Organism Loa loa, a nematode worm. The life cycle of the parasite is essentially the same as W. bancrofti, except that the vectors are Tabanid flies.
Clinical features The disease is characterized by Calabar swellings (named after a town in Eastern Nigeria), which are transient, itchy and found anywhere on the body. Fever and eosinophilia suggest they have an allergic aetiology. L. loa is often confusingly called the eye worm (to be differentiated from O. volvulus), as the worm is sometimes seen migrating across the conjunctiva, but produces no pathology in the eye.
Diagnosis L. loa is diurnally periodic and diagnosis is made by examining daytime blood in which the microfilaria (Fig. 15.9) will be found. Mansonella ozzardi, M. per-stans and M. streptocerca are also commonly found in blood and skin smears in the same area and need to be differentiated from L. loa as well as W. bancrofti and O. volvulus.
Transmission The vector is Chrysops, a large, powerful fly which inflicts a painful bite, attacking either within the forest or forest fringe.
Incubation period Although microfilariae may appear in the blood after about 6 months, the first symptoms may take years.
Period of communicability Like O. volvulus, the adult can live for up to 17 years, producing microfilariae all this time. L. loa takes 10-12 days to produce infective larvae in the fly.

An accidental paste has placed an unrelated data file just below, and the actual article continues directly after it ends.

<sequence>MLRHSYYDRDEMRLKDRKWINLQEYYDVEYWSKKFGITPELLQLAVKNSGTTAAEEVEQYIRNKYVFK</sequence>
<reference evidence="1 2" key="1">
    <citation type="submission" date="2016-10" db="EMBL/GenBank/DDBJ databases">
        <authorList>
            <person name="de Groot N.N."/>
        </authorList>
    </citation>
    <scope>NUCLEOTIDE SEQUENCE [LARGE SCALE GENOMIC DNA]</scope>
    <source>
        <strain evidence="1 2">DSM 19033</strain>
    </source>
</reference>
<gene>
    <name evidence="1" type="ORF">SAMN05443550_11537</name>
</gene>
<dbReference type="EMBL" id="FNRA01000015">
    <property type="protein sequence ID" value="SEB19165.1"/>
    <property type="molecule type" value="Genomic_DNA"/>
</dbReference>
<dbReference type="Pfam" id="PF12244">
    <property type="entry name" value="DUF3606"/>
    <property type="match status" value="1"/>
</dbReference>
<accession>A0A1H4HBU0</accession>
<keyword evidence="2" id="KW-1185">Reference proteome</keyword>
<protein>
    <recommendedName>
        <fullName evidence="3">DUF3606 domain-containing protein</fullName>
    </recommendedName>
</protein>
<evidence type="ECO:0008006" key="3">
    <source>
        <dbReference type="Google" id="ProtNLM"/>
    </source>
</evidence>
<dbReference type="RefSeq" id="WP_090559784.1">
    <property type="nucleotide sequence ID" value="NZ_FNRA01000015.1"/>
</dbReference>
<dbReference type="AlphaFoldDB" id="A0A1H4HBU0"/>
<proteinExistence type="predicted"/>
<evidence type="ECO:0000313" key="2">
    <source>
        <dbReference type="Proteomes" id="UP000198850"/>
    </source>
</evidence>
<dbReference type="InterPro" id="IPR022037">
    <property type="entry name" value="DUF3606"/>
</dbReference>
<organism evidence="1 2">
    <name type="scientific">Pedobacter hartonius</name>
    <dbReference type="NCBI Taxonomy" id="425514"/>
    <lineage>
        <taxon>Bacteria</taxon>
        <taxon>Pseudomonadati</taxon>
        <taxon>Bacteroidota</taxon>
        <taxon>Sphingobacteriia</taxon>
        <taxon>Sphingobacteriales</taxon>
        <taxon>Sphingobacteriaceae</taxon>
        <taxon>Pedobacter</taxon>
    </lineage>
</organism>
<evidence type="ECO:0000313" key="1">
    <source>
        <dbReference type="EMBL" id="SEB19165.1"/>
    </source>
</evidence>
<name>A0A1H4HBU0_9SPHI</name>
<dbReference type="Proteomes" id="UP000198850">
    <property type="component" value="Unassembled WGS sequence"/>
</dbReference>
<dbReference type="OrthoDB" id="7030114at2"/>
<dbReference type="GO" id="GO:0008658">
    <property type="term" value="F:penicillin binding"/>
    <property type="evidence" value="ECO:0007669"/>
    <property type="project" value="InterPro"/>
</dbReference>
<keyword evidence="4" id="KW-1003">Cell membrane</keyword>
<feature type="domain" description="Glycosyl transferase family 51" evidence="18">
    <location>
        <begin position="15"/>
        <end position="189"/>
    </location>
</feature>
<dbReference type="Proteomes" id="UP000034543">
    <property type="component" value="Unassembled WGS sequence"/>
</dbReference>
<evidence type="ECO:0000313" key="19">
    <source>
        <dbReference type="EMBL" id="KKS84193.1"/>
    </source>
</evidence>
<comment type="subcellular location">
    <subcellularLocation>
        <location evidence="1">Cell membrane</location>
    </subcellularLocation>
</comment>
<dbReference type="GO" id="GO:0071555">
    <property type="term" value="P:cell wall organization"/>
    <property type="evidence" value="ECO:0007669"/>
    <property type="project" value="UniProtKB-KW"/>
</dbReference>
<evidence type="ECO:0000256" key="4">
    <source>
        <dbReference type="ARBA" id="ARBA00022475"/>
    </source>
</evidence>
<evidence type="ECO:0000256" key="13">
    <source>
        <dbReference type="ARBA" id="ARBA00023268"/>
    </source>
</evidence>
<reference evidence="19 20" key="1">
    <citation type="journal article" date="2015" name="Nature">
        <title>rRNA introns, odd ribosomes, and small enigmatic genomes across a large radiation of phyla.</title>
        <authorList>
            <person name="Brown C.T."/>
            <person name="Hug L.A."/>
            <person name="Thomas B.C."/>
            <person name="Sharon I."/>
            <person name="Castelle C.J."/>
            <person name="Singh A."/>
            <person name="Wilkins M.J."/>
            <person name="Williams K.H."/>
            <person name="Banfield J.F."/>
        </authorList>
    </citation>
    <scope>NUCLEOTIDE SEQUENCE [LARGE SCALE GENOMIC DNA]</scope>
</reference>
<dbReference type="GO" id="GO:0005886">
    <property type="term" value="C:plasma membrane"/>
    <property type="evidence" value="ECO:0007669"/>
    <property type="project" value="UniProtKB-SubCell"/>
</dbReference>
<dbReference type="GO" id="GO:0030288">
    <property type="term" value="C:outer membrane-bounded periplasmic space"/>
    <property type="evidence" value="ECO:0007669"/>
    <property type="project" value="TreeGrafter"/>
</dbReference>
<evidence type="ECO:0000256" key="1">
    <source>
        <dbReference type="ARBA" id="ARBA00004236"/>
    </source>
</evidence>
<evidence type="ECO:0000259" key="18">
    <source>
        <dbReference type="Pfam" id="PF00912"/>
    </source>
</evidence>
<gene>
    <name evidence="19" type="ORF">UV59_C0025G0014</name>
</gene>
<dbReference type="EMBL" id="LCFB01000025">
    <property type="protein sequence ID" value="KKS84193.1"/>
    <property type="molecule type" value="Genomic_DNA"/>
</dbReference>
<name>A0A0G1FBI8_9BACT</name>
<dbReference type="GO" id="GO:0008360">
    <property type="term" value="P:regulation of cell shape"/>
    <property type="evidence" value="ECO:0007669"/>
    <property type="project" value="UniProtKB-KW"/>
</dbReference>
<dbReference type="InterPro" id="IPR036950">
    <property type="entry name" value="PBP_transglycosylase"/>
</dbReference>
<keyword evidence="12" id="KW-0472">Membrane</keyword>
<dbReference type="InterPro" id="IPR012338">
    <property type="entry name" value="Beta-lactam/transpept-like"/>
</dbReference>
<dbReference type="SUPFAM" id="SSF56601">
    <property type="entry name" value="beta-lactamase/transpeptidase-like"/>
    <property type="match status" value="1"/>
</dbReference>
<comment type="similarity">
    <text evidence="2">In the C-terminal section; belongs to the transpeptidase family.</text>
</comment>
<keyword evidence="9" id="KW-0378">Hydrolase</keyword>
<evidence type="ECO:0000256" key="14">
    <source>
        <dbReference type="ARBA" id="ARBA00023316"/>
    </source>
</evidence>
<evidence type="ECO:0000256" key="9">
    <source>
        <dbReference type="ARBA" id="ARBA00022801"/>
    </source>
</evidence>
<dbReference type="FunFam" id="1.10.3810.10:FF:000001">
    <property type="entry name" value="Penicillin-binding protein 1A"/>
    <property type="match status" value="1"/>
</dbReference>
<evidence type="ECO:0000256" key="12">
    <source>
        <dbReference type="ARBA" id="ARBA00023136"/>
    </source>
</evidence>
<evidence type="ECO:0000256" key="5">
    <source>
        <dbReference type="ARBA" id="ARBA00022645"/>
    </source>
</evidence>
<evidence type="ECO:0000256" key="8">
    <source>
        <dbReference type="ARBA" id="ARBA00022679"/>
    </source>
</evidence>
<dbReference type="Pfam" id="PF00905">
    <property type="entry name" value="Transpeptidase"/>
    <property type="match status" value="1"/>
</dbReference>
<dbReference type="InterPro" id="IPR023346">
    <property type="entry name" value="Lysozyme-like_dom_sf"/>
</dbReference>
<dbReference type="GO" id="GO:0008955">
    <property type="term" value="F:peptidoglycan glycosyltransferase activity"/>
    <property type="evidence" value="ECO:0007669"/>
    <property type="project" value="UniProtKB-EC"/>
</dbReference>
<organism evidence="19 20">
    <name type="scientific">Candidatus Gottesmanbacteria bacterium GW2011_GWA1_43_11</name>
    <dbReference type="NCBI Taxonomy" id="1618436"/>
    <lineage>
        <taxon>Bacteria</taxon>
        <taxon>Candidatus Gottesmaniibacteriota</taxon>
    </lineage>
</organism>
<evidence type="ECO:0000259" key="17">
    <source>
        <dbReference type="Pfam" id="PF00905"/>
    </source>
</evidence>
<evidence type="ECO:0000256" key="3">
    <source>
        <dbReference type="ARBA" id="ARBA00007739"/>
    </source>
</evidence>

Occurrence and distribution Loiasis is found in the West and Central African rain forests, especially the Congo River basin.
Treatment Both adults and microfilariae are killed by DEC, but caution needs to be exercised as allergic reactions can be profound. Low dosages of 0.1mg/kg can be used to initiate treatment, gradually building up over 8 days to 6 mg/kg, which is continued for 3 weeks. Steroid cover may be required in those with more than 30 microfilariae/ mm3. Ivermectin will reduce the microfilar-ial stage and produces less reaction, so is more suitable for mass control programmes. However, reactions do still occur, especially in those in whom the worm is seen crossing the eye. So a useful preliminary examination is to show people a picture of the worm in the lower eye and exclude those in which it has been seen.
Control and prevention Extensive control measures are generally not warranted, the main preventive action being against the bites of Chrysops with protective clothing and repellents. Clearing the forest canopy, oiling of pools and mass treatment (with ivermectin) are methods that have been practised in areas of high transmission.
Surveillance Surveys for Calabar swellings or a history of them will indicate the area in which to take a blood smear survey.
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